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August 26, 2002 Gyumri Hayastani and her Granddaughter

I met a lady named Hayastani. The picture is of Hayastani in front of her domik. Notice she has grown a fruit tree and has a prolific garden for food. Armenians call their country Hayastan. So, her name is the equivalent to a name "Woman of America", only for Armenia. Petros Malakyan, former director of ARDA, nick names her "mother Armenia". He has known her 10 years and says she has never asked him for anything except work. She tended flowers in the yard of the kindergarten Petros's organization sponsors the early part of this summer. He took me to her home. It is called a domik. They are shacks thrown up for people to survive in the winter of the earthquake. It gets to minus 20 degrees in Gyumri during the winter. Her domik is made of cast off tin, no insulation. The earthquake was 14 years ago and thousands of people are still living in various forms of domiks. Her husband and her daughters husband were killed in the earthquake, as I understand it. So they have no one to support them or promote their opportunities for better housing.

This is a picture of Hayisstani's front door. The numbers on the tin are numbers various government agencies and charitable organizations have painted there for their programs. But she and her remaining family members are still here in the domik.

Petros met Hayastani about 10 years ago. He was standing outside in the cold waiting to meet with one of her neighbors. Hayastani saw him and invited him into her domik to warm up with coffee. He went in and was appalled. There was really no furniture in the house except a table, chairs and a cabinet in the front room and one single bed in the bed room. After the coffee he thought a lot about this situation and was praying about it. Within three days a friend who worked in the American Embassy told him some people had left and did not take their furniture. Petros went to look at the furniture and it was beautiful. He was told that if he could take it out he could have it for the people in Gyumri. So he loaded it in a truck. Some friends looked at it and said, that furniture is like new, it is better than your furniture Petros, you are not going to let it go to a domik family are you. Petros dais, I was praying about it, this came, I best give it. The furniture is still beautiful, well taken care of. There is a nice couch, several beds, two large dressers, and two cabinets. They are about hidden behind the group in the inside picture.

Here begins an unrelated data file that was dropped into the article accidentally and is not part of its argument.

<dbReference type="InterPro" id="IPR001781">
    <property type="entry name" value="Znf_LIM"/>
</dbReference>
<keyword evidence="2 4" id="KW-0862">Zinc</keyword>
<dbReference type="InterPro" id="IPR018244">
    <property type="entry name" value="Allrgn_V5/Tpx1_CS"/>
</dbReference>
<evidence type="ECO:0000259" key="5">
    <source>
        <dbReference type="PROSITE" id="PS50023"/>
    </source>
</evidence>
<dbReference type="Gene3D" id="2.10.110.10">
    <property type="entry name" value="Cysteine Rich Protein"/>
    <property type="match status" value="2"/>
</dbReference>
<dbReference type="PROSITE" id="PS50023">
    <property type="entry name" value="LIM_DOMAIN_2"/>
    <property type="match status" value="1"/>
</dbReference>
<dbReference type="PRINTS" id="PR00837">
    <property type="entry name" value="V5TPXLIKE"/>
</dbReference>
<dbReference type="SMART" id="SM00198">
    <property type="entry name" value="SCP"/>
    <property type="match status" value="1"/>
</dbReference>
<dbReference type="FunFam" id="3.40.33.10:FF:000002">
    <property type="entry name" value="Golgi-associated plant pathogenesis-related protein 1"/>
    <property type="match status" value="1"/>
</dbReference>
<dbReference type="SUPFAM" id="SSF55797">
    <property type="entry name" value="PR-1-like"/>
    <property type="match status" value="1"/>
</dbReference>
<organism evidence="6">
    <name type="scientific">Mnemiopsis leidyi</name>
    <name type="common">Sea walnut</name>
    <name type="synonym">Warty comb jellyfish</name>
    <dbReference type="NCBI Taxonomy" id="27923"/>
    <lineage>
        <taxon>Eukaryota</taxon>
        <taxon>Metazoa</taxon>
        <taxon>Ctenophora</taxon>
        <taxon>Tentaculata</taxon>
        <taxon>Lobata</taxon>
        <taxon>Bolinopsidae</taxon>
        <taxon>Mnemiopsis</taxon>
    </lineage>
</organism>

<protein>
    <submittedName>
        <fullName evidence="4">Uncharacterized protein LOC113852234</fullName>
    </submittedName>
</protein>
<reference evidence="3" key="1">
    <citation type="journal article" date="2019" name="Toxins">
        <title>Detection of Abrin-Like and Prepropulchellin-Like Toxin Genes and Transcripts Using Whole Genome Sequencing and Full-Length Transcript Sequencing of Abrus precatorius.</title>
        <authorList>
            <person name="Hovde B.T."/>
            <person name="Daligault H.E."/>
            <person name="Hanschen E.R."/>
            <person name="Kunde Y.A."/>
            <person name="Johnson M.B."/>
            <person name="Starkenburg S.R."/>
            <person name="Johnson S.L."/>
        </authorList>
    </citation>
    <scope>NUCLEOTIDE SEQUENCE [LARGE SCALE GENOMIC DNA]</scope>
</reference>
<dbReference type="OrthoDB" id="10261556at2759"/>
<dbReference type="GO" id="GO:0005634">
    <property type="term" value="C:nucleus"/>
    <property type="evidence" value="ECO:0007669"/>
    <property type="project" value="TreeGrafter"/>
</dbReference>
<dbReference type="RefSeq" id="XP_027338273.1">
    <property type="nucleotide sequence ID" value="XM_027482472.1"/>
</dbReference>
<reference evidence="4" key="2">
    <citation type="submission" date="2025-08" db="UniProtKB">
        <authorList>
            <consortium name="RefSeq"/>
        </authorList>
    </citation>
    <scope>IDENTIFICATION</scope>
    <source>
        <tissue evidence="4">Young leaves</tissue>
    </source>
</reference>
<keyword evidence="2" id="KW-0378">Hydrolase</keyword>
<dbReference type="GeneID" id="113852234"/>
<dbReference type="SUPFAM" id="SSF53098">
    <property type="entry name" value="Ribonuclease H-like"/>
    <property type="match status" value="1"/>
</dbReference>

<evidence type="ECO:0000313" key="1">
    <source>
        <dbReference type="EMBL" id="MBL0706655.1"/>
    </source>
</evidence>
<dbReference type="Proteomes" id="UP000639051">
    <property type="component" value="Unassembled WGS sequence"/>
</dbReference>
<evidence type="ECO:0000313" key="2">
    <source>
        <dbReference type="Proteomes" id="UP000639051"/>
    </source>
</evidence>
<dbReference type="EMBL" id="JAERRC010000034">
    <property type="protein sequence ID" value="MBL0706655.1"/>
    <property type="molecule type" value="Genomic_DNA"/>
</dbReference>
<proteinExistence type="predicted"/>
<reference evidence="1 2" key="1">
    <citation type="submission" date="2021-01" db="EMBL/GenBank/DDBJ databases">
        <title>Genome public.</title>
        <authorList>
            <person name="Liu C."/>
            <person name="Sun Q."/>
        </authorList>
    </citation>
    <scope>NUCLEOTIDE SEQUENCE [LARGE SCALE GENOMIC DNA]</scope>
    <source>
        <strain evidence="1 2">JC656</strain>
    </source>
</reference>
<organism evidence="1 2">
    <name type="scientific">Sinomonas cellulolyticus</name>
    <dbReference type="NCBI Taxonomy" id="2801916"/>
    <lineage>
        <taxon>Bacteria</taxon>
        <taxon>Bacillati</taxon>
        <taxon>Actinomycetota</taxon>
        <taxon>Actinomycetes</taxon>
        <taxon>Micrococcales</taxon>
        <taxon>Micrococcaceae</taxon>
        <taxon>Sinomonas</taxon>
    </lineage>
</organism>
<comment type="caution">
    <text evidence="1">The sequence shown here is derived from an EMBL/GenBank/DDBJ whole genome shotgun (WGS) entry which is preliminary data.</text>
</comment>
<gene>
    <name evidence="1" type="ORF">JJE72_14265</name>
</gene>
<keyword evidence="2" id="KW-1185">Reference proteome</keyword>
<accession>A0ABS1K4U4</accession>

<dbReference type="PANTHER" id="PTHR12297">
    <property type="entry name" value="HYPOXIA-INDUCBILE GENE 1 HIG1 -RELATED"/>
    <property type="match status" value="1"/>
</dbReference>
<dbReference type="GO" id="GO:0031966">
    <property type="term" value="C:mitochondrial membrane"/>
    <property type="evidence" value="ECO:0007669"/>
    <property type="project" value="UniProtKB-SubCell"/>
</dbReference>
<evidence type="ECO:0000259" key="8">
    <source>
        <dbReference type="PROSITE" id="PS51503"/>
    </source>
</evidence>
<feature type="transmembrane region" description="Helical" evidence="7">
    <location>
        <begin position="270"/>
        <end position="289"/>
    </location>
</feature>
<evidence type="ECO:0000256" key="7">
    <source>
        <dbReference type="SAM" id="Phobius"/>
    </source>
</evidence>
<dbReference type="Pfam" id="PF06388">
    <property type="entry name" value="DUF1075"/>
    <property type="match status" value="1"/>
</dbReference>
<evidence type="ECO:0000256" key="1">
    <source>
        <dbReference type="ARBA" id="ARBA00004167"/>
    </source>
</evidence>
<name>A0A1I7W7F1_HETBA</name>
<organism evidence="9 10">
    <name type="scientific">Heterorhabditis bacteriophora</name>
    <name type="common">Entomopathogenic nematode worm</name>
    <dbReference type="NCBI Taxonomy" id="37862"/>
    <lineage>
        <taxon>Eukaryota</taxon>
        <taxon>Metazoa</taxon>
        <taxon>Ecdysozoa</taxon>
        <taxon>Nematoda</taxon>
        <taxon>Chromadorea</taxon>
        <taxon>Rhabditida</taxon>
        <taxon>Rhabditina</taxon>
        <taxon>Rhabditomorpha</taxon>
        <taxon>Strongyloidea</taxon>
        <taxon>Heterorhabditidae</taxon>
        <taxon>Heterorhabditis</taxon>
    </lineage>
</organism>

Hayastani wants her granddaughter (on the far right) to be able to go to college again this year. So she has been cutting costs by inviting girls from rural areas to live with her. Then more people can share the costs. Hayastani, her daughter (on the far left) and her grand daughter share their home with three other college girls. But still they do not have enough money to afford higher education.

We need $20 per month for each of the four girls so they can go to college this year. $20 per month will allow them to afford tuition, clothing and books for the school year. Petros found a donor who bought them 3 cu. meters of firewood for the winter and between Hayastani, her daughter, the garden, and social programs they will have food. Tuition is about $200 which leaves $40 for books and clothing. A slim budget, but they really want to go to school.You can see that even in their poverty they are clean and well dressed. The grand daughter hopes to be in her second year of college in a couple of weeks. The other girls are still with their families in rural areas working until school starts. Hayastani's domik has 2 rooms, you see one. The other is all beds which have to be stacked in order for there to be any room on the floor for walking.

The last picture is of Hayastani's daughter, Hrahat, Petros, and Hayastani's grand daughter. Hrahat and Petros are with the Armenia Reconstruction and Development Agency.



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